Sabini and Krueger Slam the Misuse of Transportation Funds

Liz Krueger

June 16, 2006

Albany, NY – In the closing days of session for the New York State Legislature, State Senators John Sabini and Liz Krueger have voiced strong opposition to a bill (S.8160) that amends transportation law, expanding the use of State Multi-Modal Capitol funding to pay for operating expenditures, including pruning trees along public routes.

The State Fiscal Year 2006-07 Executive Budget provides a $50 million annual appropriation for the Multi-Modal Program. The program uses the sale of bonds in order to meet the annual appropriation.

On the floor of the Senate, Sabini and Krueger questioned lead sponsor, Senator Martin Golden, on his justification for using money from the limited capital program funds, funds which are intended to pay for the construction and reconstructions of bridges, highways, and airports, to pay for operating needs, and why the State should take on further debt in order to cover such expenses.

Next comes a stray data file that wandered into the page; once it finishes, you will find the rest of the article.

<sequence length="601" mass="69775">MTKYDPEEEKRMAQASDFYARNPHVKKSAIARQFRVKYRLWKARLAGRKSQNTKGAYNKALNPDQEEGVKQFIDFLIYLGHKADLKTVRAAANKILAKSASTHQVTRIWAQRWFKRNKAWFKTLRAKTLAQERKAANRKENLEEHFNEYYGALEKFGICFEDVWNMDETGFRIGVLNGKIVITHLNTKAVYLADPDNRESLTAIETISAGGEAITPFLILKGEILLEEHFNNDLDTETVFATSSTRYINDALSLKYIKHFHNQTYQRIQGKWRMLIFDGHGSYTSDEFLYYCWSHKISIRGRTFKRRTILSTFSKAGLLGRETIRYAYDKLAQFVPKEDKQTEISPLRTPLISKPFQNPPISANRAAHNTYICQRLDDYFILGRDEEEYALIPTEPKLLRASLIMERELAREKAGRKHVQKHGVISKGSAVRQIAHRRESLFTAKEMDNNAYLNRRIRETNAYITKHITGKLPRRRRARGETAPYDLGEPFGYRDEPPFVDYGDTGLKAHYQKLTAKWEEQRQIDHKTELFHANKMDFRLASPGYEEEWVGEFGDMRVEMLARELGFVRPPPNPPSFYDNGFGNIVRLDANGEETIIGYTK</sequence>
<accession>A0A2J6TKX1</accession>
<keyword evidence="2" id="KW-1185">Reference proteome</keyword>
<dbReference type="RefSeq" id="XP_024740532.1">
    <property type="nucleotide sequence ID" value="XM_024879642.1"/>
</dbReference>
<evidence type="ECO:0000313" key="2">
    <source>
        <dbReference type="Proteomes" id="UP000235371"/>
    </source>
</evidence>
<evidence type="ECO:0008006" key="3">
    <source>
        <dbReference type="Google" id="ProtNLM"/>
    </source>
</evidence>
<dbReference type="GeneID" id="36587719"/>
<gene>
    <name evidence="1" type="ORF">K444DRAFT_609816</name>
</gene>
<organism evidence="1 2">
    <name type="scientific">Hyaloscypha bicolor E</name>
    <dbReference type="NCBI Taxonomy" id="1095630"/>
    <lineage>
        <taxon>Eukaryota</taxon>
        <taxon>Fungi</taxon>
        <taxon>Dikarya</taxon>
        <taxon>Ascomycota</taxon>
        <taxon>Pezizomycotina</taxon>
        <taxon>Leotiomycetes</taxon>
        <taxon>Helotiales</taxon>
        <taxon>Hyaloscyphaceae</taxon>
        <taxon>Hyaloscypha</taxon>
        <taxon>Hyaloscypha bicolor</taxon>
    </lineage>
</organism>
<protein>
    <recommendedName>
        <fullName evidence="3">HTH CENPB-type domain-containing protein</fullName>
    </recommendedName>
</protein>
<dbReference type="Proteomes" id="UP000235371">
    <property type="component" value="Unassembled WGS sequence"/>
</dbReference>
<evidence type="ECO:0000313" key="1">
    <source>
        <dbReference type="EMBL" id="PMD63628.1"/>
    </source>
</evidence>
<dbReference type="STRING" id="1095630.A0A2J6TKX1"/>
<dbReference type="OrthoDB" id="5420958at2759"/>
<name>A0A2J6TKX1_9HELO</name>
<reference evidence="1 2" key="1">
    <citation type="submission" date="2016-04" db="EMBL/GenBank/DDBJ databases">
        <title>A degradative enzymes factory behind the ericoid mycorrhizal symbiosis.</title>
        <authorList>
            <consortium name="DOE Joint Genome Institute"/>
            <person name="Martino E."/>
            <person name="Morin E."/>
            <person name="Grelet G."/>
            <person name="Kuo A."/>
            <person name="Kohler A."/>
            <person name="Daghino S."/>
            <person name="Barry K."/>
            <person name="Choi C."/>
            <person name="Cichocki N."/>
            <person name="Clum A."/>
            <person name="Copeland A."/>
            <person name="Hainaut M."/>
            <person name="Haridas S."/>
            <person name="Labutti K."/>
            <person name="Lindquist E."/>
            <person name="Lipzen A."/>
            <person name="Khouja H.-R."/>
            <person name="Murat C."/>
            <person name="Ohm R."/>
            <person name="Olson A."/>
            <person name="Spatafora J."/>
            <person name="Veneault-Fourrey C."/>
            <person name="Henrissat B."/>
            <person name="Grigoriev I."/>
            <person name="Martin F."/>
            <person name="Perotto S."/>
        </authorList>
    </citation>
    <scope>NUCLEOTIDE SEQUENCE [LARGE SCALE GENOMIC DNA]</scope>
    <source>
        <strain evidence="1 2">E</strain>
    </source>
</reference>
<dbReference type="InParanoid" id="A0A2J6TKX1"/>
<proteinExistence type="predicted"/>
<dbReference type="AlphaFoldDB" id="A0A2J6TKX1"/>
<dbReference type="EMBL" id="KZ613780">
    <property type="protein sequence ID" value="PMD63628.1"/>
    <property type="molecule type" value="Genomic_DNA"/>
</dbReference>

"Tree pruning is a perfectly legitimate activity but there is no reason for the State to go further into debt in order to pay for this very basic operating expense," Sabini argued.

Krueger went on to say, "This is yet another example of the misuse of funds by Senate majority members. As our State's infrastructure is crumbling around us, money continues to be sent into the districts of majority members to cover responsibilities that our state should not be paying for with loans."

With a portion of the limited annual funding provided through the capital funds program being used for purposes other than the original intent, it is possible that important infrastructure projects will not receive the immediate attention they need due to the lack of capital.

"Those who advocate diverting capital program funds away from meeting infrastructure needs, to meeting basic maintenance needs, clearly do not understand the intent of the original legislation," Krueger declared. "There are other, far wiser ways to maintain beautification projects without burdening future taxpayers, or endangering the funding of more immediate roadway and bridge projects."

Sabini added, "No economically responsible person or body would recommend this legislation—It sticks New York taxpayers with the bill later on. If we bond out pruning expenditures now, who knows what programs we will start using bond loans to pay for next."

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